5. #25
    Join Date
    Sep 2016
    Country
    UNITED STATES
    State/Province
    Missouri
    Posts
    778
    Post Thanks / Like
    Likes (Given)
    665
    Likes (Received)
    217

    Default

    I agree with those suggesting lifting with slings. Lifting from the bottom is ok but is less forgiving on unlevel terrain or a jerk of the clutch. If using forks strap the lathe to the mast while traveling.
    I tipped my Ingersoll Rand type 30 air compressor before I had time to react. It only damaged the air cleaner but that was $80.00
    Tipping an older lathe can result in a total loss.
    We all have seen tipped lathes here on the forum..
    That's a nice lathe. Accept the colors, easy fix for that

  6. #26
    Join Date
    Jul 2005
    Location
    Cottage Grove, MN 55016
    Posts
    7,590
    Post Thanks / Like
    Likes (Given)
    4093
    Likes (Received)
    4537

    Default

    http://vintagemachinery.org/pubs/2379/20326.pdf

    also this one has photo's near the back with that cover off. http://vintagemachinery.org/pubs/2379/4491.pdf

    The first one says to use lifting hooks. I would also say you could probably call a local machine mover who could do it in 10 minutes and you might take a day or 2, have to buy hooks, chains, straps, engine lift, etc. and get hurt if your not knowledgeable. Or tip it over and ruin the machine. Call around and find a company who move printing machines as they are equipped with smaller forklifts and I find them to be cheaper.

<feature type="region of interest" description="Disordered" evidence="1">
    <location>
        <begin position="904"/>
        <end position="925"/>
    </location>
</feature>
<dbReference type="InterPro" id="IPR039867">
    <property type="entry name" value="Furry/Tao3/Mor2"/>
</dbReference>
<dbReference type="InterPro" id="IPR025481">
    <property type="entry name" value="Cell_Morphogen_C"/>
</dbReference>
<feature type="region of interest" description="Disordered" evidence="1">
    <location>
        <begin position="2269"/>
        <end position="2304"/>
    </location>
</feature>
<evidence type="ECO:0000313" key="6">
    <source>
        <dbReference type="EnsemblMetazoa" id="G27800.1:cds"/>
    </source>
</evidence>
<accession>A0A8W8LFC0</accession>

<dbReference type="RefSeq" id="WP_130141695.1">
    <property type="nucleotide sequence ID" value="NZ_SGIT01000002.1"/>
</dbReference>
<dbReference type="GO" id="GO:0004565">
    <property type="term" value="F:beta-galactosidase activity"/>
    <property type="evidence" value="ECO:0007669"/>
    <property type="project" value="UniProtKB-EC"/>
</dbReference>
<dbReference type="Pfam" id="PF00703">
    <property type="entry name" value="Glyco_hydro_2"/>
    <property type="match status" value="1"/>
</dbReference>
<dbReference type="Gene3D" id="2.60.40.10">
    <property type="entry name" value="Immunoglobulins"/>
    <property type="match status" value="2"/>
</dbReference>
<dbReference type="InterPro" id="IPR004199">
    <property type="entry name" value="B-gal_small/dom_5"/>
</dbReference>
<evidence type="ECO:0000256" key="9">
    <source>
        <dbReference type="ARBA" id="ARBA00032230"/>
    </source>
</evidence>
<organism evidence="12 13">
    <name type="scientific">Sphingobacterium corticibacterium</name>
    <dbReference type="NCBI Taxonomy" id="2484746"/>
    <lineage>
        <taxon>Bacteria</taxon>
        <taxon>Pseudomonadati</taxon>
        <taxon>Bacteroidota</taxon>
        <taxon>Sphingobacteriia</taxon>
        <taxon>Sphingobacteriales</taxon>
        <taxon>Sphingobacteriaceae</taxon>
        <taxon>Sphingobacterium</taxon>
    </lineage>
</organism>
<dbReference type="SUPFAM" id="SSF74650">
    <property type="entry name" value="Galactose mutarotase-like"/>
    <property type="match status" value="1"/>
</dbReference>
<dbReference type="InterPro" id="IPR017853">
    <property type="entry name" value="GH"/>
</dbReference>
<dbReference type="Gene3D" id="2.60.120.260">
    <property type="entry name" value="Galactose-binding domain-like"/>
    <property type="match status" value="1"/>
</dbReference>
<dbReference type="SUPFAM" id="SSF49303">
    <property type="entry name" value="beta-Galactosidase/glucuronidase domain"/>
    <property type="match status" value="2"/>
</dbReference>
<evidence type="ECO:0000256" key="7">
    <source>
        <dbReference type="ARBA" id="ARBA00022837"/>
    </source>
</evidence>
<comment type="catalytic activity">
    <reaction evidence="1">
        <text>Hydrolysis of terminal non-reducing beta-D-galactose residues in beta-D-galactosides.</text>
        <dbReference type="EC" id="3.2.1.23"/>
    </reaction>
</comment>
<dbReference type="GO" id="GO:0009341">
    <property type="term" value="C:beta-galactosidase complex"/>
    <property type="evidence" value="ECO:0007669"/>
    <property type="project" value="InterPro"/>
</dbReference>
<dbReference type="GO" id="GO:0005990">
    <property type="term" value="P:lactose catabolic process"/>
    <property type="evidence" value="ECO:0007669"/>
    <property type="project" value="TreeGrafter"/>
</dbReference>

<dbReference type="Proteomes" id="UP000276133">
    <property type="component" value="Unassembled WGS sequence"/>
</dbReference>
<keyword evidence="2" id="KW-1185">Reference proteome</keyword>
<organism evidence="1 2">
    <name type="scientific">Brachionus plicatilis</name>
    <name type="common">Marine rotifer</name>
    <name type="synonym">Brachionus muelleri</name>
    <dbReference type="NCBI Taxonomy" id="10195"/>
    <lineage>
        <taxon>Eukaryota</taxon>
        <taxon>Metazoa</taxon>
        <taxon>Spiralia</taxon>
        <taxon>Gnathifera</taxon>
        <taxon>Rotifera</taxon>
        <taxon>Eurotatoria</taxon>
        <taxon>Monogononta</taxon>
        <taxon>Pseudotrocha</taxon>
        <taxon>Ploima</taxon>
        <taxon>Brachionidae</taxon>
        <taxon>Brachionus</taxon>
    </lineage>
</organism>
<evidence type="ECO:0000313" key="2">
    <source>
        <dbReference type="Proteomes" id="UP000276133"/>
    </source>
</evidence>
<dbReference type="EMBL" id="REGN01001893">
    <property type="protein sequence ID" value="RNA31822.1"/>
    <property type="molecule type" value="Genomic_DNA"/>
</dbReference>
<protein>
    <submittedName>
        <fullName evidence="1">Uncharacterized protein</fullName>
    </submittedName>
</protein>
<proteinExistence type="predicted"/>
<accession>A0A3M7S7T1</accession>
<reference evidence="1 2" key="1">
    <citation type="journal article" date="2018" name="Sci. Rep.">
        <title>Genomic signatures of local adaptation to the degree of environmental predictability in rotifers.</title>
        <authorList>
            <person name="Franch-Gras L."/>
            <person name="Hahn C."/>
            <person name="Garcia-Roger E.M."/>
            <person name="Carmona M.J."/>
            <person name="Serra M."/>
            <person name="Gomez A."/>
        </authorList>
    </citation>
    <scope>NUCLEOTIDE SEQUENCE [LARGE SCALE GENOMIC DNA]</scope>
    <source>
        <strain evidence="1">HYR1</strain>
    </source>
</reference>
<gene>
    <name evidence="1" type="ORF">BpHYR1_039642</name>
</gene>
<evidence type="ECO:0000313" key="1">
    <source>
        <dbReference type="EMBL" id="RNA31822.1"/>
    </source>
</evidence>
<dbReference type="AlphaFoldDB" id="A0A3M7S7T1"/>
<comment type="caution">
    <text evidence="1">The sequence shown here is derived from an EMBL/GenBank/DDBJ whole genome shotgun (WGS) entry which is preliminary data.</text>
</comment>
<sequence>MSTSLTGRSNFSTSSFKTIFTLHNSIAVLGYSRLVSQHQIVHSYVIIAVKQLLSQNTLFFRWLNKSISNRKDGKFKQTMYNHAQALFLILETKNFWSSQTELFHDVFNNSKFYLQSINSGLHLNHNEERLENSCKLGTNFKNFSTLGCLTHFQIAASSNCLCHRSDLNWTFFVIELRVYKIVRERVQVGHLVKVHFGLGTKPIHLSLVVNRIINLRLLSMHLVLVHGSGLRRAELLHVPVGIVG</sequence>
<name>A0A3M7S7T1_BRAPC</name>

7. #27
    Join Date
    Aug 2006
    Country
    UNITED STATES
    State/Province
    Texas
    Posts
    317
    Post Thanks / Like
    Likes (Given)
    4
    Likes (Received)
    71

    Default

    For fear of damaging it I may call a rigging company. I admittedly don't know what I'm doing.

  8. Likes mllud22, Hodge liked this post
  9. #28
    Join Date
    Jul 2008
    Country
    UNITED STATES
    State/Province
    South Carolina
    Posts
    622
    Post Thanks / Like
    Likes (Given)
    214
    Likes (Received)
    371

    Default

    Quote Originally Posted by TravisR100 View Post
    For fear of damaging it I may call a rigging company. I admittedly don't know what I'm doing.
    Good call, not nearly as expensive as a damaged lathe. It's not a hard job if you have been exposed to this type of work but can be daunting if not.

  10. #29
    Join Date
    Aug 2012
    Location
    California, Central Coast
    Posts
    3,324
    Post Thanks / Like
    Likes (Given)
    2153
    Likes (Received)
    1293

    Default

    Just get a tow truck, the old style with a boom and winch.
    Or can you hook a hoist to the ceiling?

  11. #30
    Join Date
    Sep 2011
    Country
    UNITED STATES
    State/Province
    Virginia
    Posts
    26,034